Unidentified Genetic Variants Influence Pancreatic Cancer Risk: An Analysis of Polygenic Susceptibility in the PanScan Study

Authors

  • Brandon L. Pierce,

    Corresponding author
    1. Comprehensive Cancer Research Center, University of Chicago, Chicago, Illinois
    • Department of Health Studies, University of Chicago, Chicago, Illinois
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  • Lin Tong,

    1. Department of Health Studies, University of Chicago, Chicago, Illinois
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  • Peter Kraft,

    1. Departments of Epidemiology and Biostatistics, Harvard School of Public Health, Boston, Massachusetts
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  • Habibul Ahsan

    1. Department of Health Studies, University of Chicago, Chicago, Illinois
    2. Comprehensive Cancer Research Center, University of Chicago, Chicago, Illinois
    3. Departments of Medicine and Human Genetics, University of Chicago, Chicago, Illinois
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Correspondence to: Brandon L. Pierce, Department of Health Studies, University of Chicago, 5841 S. Maryland Ave., MC2007 Chicago, IL 60637. E-mail: bpierce@health.bsd.uchicago.edu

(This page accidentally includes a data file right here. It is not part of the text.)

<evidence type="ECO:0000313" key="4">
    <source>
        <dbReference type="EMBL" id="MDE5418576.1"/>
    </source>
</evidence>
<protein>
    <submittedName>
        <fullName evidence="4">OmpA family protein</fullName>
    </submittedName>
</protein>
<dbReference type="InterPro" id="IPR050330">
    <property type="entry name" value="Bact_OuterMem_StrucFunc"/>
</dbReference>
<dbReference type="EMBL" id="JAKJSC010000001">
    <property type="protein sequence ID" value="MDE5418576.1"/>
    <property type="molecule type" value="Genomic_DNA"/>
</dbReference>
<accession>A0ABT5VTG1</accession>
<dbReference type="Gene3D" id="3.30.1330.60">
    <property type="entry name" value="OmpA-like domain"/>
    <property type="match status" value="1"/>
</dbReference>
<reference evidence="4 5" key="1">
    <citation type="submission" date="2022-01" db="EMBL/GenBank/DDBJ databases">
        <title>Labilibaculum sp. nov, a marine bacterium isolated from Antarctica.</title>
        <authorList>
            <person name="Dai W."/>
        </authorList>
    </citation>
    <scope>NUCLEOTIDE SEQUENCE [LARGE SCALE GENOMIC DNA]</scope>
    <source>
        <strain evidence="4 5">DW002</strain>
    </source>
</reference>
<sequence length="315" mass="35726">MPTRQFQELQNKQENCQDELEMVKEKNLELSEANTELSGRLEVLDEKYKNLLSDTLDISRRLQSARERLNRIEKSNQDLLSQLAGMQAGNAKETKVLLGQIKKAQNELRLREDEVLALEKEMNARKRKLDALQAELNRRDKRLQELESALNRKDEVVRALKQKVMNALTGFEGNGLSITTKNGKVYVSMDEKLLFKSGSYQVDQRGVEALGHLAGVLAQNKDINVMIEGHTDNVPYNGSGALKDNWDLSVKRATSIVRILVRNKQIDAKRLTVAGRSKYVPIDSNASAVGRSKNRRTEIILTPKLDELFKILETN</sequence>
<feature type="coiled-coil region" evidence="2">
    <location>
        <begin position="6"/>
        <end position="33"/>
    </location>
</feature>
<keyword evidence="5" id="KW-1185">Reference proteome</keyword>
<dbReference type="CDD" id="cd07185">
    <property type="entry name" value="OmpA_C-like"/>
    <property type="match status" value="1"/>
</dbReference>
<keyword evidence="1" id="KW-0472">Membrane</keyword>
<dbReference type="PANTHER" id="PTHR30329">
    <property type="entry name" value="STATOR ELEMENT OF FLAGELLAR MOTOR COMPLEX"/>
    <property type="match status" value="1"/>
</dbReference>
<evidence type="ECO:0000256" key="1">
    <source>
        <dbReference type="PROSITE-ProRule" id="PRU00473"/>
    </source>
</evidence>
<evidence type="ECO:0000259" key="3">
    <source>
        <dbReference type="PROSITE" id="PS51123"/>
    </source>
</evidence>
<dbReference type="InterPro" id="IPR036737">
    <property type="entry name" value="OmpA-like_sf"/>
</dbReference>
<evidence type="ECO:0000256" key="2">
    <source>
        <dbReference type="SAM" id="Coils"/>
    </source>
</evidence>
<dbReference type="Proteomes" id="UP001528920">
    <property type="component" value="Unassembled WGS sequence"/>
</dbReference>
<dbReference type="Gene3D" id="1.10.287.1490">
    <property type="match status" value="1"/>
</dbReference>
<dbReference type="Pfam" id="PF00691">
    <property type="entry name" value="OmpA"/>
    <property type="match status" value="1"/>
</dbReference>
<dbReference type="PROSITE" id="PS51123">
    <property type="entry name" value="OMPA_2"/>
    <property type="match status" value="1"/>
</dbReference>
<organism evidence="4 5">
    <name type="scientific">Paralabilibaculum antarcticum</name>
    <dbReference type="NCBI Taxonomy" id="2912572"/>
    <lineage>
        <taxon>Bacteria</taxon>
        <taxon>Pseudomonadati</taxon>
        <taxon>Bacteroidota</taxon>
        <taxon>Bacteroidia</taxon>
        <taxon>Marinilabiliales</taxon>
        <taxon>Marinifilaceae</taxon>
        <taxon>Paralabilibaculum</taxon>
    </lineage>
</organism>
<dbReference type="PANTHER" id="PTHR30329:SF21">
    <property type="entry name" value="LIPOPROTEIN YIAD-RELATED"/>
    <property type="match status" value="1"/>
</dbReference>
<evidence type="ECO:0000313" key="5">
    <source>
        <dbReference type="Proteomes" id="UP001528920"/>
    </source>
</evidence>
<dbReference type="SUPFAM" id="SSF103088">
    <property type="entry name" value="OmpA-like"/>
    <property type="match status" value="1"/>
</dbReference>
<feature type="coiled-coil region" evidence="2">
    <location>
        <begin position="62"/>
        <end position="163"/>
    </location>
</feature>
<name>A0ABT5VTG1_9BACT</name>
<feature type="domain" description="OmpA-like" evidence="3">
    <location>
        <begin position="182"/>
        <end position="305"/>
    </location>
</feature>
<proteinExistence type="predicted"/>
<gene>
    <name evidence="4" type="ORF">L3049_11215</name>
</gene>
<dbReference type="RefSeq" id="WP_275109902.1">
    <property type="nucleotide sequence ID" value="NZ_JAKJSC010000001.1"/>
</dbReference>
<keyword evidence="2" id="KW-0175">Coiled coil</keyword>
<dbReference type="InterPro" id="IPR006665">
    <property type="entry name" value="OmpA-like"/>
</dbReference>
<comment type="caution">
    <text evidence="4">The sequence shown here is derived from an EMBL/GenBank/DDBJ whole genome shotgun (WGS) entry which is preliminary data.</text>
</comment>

Abstract

Genome-wide association (GWA) studies have identified several pancreatic cancer (PanCa) susceptibility loci. Methods for assessment of polygenic susceptibility can be employed to detect the collective effect of additional association signals for PanCa. Using data on 492,651 autosomal single nucleotide polymorphisms (SNPs) from the PanScan GWA study (2,857 cases, 2,967 controls), we employed polygenic risk score (PRS) cross-validation (CV) methods to (a) confirm the existence of unidentified association signals, (b) assess the predictive value of PRSs, and (c) assess evidence for polygenic effects in specific genomic locations (genic vs. intergenic). After excluding SNPs in known PanCa susceptibility regions, we constructed PRS models using a training GWA dataset and then tested the model in an independent testing dataset using fourfold CV. We also employed a “power-replication” approach, where power to detect SNP associations was calculated using a training dataset, and power was tested for association with “replication status” in a testing dataset. PRS scores constructed using ≥10% of genome-wide SNPs showed significant association with PanCa (P< 0.05) across the majority of CV analyses. Associations were stronger for PRSs restricted to genic SNPs compared to intergenic PRSs. The power-replications approach produced weaker associations that were not significant when restricting to SNPs with low pairwise linkage disequilibrium, whereas PRS results were robust to such restrictions. Although the PRS approach will not dramatically improve PanCa prediction, it provides strong evidence for unidentified association signals for PanCa. Our results suggest that focusing association studies on genic regions and conducting larger GWA studies can reveal additional PanCa susceptibility loci. Genet. Epidemiol. 36:517-524, 2012. © 2012 Wiley Periodicals, Inc.

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